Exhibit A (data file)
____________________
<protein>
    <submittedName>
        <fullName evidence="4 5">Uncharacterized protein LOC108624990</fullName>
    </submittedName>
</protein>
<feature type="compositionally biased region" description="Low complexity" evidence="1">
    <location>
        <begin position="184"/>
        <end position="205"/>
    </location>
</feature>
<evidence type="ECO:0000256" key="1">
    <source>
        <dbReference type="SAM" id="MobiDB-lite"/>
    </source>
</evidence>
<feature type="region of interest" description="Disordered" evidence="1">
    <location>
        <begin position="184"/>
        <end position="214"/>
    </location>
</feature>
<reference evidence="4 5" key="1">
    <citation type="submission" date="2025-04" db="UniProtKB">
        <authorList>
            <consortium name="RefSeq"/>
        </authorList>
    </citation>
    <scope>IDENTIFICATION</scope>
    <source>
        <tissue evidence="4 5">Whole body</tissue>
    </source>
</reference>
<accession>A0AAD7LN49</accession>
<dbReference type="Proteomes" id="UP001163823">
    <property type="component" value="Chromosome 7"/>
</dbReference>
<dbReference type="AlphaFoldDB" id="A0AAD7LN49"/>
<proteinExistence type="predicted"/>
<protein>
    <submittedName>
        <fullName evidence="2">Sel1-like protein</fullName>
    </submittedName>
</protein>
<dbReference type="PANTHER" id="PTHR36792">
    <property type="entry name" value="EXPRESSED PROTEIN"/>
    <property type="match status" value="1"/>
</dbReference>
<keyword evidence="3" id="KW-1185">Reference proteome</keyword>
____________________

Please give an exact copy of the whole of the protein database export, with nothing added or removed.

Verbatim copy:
<protein>
    <submittedName>
        <fullName evidence="4 5">Uncharacterized protein LOC108624990</fullName>
    </submittedName>
</protein>
<feature type="compositionally biased region" description="Low complexity" evidence="1">
    <location>
        <begin position="184"/>
        <end position="205"/>
    </location>
</feature>
<evidence type="ECO:0000256" key="1">
    <source>
        <dbReference type="SAM" id="MobiDB-lite"/>
    </source>
</evidence>
<feature type="region of interest" description="Disordered" evidence="1">
    <location>
        <begin position="184"/>
        <end position="214"/>
    </location>
</feature>
<reference evidence="4 5" key="1">
    <citation type="submission" date="2025-04" db="UniProtKB">
        <authorList>
            <consortium name="RefSeq"/>
        </authorList>
    </citation>
    <scope>IDENTIFICATION</scope>
    <source>
        <tissue evidence="4 5">Whole body</tissue>
    </source>
</reference>
<accession>A0AAD7LN49</accession>
<dbReference type="Proteomes" id="UP001163823">
    <property type="component" value="Chromosome 7"/>
</dbReference>
<dbReference type="AlphaFoldDB" id="A0AAD7LN49"/>
<proteinExistence type="predicted"/>
<protein>
    <submittedName>
        <fullName evidence="2">Sel1-like protein</fullName>
    </submittedName>
</protein>
<dbReference type="PANTHER" id="PTHR36792">
    <property type="entry name" value="EXPRESSED PROTEIN"/>
    <property type="match status" value="1"/>
</dbReference>
<keyword evidence="3" id="KW-1185">Reference proteome</keyword>